Ankylosing spondylitis

Radiological involvement is present in up to 54% of AS cases and increases with age and disease duration [41]. Anterior AAS is present in up to 21% of cases, while vertical AAS is only found in 2%, and it has been found to correlate with high levels of C-reactive protein (CRP), peripheral arthritis, the degree of sacroiliitis, uveitis, and the use of biological treatment [12,42]. Maas et al. [43] found that 52% of patients with AS had syndesmophytes, and 25% had ankylosis of the facet joints. Interestingly, in this study, 26% and 13% of patients who underwent biological treatment developed new syndesmophytes and facet joint ankylosis, respectively, within 4 years. Destruction of the facet joints was linked to a longer disease duration and the presence of uveitis, psoriasis, or inflammatory bowel diseases, as well as high disease activity, a high modified stroke ankylosing spondylitis spinal score (mSASSS), the presence of syndesmophytes, and an increased occiput-to-wall distance measured at clinical assessment (the Flesche test) [43]. The progression of facet joint damage was associated with the presence of facet joint destruction early in AS and an increased occiput-to-wall distance [43].

Ossification of the posterior longitudinal ligament is seen in 16% of cases and may lead to myelopathy [11]. Serious complications, including death, may result from vertebral fractures at the cervical level. They are associated with chin-to-chest deformity (evaluated during the clinical assessment) and are caused by excessive kyphosis. This type of fracture is the most common reason for surgical intervention at the level of the C-spine in AS [14]. Figure 14 presents syndesmophytes and ankylosis on MRI in a 52-year-old patient with a 24-year history of ankylosing spondylitis.

Figure 14

Sagittal MRI, T2-weighted sequence of 52 y.o. male diagnosed with ankylosing spondylitis showing subtle syndesmophytes at C2/C3 (white arrow) level and posterior ankylosis of vertebral body at C3/C4 level (white arrowhead)


Psoriatic arthritis

Blau et al. categorized C-spine involvement in PsA into 2 heterogeneous groups: ankylosing and rheumatoid-like [44]. The first group is more commonly encountered and is characterized by the presence of ankylosis, syndesmophytes, and ligamental calcification. Rheumatoid-like PsA tends to be erosive with atlanto-axial subluxations [44, 45]. The C1/C2 level is affected in 30-75% of cases [44]. In a study conducted by Laiho et al., the most frequent lesion in the C-spine was bone ankylosis, accounting for 11% of patients, followed by anterior AAS in 8% of patients and vertical AAS in 5%. In PsA, thick and irregular asymmetric syndesmophytes, called parasyndesmophytes, are typically found in the thoraco-lumbar spine [9] but do not occur in the C-spine [46]. Patients with the polyarticular subtype of PsA are at the greatest risk of developing cervical lesions [47]. In a previous study, the duration of psoriatic arthritis and the presence of radiocarpal erosions were prognostic factors for C-spine disease, but no correlation was found regarding the severity of skin or nail disease [45].

Juvenile idiopathic arthritis

The most characteristic lesions in JIA include apophyseal joint ankylosis and vertebral hypoplasia. Other less specific features include dens erosions, anterior AAS, SAS, and ligamental calcifications. Ankylosis of apophyseal joints is the most common lesion, observed in up to 41% of patients [19,46]. Fusion typically begins at the C2/C3 level, and patients with early-onset JIA are at increased risk. It is common among patients with the polyarticular subtype of JIA and juvenile ankylosing spondylitis but has a similar rate of occurrence in seronegative and seropositive patients [19]. Regarding subluxations, anterior AAS has been observed in up to 33% of patients with the rheumatoid factor (RF) antibody, predisposing them to severe anterior AAS (Figure 15). Dens erosions were seen in up to 19% of cases, while SAS was seen in up to 7% [16].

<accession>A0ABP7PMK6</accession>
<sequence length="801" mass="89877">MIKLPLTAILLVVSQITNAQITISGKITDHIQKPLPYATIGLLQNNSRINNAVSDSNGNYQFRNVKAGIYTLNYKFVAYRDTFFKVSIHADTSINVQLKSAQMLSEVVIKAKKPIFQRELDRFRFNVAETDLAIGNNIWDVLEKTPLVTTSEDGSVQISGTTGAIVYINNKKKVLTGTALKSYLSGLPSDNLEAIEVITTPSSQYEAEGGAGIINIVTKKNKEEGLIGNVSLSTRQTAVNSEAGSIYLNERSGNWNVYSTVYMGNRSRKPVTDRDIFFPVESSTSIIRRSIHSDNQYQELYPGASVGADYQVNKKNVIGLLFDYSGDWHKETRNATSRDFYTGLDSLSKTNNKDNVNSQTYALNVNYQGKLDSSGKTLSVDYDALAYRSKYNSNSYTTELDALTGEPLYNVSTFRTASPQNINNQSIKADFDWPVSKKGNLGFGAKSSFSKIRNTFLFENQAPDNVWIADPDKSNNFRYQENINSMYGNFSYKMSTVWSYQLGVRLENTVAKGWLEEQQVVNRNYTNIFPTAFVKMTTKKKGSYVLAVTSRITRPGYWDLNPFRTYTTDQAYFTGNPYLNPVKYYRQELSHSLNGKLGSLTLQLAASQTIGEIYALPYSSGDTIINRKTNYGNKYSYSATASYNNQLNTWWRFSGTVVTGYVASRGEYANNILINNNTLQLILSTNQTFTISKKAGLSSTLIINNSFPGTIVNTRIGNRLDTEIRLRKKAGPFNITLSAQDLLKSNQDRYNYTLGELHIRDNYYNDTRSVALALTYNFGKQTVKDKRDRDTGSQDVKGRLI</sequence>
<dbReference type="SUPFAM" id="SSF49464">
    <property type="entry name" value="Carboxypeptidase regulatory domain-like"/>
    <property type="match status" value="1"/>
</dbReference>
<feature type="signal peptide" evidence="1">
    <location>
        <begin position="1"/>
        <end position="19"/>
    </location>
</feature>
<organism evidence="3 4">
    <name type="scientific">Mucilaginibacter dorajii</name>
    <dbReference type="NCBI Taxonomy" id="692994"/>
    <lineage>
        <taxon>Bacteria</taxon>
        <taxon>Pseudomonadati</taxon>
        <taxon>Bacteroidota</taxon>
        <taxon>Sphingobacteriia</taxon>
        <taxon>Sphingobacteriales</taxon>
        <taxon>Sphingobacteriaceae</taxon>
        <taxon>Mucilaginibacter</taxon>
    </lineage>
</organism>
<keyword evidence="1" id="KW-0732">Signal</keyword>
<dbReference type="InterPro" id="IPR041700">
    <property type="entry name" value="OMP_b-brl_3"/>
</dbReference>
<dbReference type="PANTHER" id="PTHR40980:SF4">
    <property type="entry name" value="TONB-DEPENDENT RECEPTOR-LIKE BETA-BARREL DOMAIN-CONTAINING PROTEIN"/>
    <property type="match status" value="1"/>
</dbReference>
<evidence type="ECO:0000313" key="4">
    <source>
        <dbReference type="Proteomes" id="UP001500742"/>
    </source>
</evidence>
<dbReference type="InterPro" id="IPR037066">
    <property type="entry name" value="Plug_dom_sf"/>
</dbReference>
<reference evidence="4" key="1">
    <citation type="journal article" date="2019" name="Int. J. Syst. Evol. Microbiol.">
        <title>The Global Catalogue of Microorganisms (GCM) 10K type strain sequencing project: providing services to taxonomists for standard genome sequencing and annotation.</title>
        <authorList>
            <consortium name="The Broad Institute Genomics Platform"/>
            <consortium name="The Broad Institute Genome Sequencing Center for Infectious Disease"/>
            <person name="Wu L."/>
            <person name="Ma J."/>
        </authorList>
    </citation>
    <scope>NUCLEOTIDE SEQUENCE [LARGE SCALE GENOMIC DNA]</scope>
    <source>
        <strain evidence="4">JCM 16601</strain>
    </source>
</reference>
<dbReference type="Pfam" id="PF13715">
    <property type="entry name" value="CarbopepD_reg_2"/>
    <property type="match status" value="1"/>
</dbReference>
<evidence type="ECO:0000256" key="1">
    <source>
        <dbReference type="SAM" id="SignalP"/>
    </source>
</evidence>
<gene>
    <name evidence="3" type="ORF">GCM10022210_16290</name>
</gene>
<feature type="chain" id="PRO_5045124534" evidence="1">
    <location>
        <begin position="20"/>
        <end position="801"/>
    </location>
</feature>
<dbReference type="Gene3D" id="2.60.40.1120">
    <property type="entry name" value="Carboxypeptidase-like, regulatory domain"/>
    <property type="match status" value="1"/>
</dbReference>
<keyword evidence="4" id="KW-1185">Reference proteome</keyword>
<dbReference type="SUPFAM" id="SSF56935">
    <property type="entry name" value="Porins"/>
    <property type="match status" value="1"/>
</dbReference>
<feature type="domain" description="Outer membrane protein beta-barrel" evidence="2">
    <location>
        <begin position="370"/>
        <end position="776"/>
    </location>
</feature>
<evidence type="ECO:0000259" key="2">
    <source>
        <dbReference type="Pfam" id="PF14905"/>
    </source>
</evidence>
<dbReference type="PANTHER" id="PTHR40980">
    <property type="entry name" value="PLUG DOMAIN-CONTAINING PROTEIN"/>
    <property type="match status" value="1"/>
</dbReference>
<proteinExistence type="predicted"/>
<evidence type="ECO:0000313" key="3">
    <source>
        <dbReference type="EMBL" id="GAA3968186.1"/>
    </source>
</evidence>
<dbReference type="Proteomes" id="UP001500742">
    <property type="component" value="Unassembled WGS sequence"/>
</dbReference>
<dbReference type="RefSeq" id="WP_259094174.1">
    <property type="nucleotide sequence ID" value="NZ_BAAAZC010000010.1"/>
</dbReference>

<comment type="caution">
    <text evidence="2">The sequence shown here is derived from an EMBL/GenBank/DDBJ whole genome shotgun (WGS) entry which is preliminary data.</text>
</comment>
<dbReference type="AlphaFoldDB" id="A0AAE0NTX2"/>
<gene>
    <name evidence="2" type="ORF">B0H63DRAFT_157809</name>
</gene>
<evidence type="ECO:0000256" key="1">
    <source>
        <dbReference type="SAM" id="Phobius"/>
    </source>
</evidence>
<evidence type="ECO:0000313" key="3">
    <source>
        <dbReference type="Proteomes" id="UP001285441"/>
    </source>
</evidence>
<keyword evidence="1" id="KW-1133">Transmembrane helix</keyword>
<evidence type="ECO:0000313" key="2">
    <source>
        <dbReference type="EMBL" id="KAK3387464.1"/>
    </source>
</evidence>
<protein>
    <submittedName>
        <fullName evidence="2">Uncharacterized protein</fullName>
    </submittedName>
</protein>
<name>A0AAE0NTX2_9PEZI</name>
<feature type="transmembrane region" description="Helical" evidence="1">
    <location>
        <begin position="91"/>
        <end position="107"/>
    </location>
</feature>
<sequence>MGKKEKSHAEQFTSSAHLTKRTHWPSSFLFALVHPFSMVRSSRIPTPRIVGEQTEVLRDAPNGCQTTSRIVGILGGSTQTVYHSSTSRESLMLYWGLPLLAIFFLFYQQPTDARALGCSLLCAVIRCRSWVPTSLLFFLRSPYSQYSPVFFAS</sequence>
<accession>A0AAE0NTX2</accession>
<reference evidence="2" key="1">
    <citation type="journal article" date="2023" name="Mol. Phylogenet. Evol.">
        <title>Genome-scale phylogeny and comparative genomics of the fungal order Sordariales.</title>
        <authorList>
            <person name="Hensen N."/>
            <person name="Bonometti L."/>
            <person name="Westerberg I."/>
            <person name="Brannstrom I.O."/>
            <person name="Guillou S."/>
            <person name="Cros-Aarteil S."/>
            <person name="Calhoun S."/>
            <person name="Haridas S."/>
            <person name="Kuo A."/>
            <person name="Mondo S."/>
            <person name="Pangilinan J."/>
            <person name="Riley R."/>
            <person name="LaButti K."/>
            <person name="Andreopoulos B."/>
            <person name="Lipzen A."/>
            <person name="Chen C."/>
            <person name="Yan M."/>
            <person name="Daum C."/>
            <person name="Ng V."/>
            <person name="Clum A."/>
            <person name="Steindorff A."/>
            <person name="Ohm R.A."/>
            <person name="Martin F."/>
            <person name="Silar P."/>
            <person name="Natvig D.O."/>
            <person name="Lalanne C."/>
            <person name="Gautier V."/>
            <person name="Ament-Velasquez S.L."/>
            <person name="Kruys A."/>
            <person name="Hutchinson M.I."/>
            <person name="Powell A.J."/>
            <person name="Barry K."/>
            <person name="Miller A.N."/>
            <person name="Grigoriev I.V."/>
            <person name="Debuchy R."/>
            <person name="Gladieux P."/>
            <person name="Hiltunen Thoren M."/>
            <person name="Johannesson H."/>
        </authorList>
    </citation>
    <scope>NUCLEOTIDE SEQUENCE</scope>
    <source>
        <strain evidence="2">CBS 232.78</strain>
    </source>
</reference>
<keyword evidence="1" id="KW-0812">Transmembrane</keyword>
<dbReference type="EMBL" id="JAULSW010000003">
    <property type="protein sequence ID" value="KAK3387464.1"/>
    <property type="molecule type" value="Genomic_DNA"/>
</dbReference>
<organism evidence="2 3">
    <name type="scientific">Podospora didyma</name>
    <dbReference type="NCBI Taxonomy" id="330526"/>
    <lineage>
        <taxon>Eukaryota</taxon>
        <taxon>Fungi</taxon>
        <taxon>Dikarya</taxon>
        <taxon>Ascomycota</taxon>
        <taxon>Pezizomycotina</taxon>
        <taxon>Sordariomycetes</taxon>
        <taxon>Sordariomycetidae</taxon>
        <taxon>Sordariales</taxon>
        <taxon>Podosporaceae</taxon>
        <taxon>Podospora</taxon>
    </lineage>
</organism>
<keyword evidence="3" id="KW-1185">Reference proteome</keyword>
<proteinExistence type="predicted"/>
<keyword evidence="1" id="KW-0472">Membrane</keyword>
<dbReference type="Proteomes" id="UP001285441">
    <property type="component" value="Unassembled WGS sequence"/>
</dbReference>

Figure 15

Lateral radiograph neutral position of 12 y.o. boy diagnosed with JIA showing anterior AAS (6 mm; white line)



Classic radiography is the first-line modality for C-spine imaging in inflammatory arthritis. MRI and CT allow for a more precise diagnosis by providing a detailed assessment of anatomy and soft-tissue pathologies. C-spine involvement in RA patients has a unique presentation, and it can be clinically silent, subtle, or nonspecific in the initial stages of RA, which may lead to severe cervical spine injury and peripheral joint disease. Furthermore, very few studies have focused on patients with SpA and JIA. Among SpA, mainly AS and PsA may affect the C-spine and lead to instability. In SpA, syndesmophytes, parasyndesmophytes, and bone ankylosis are common radiological findings. In JIA, early ankylosis is the most serious complication. C-spine imaging in patients with JIA is particularly important because it is difficult to assess clinically. Radiography has low sensitivity in children because it provides morphological and structural information more typical of the later phases of inflammation, so early detection with MRI is of utmost importance for prompt therapeutic intervention. Moreover, the early introduction of anti-tumour necrosis factor alpha (anti-TNFα) medication in the treatment of JIA patients with the severe form of the disease provides an opportunity to delay or prevent severe joint damage.

Conflicts of interest

The authors report no conflict of interest.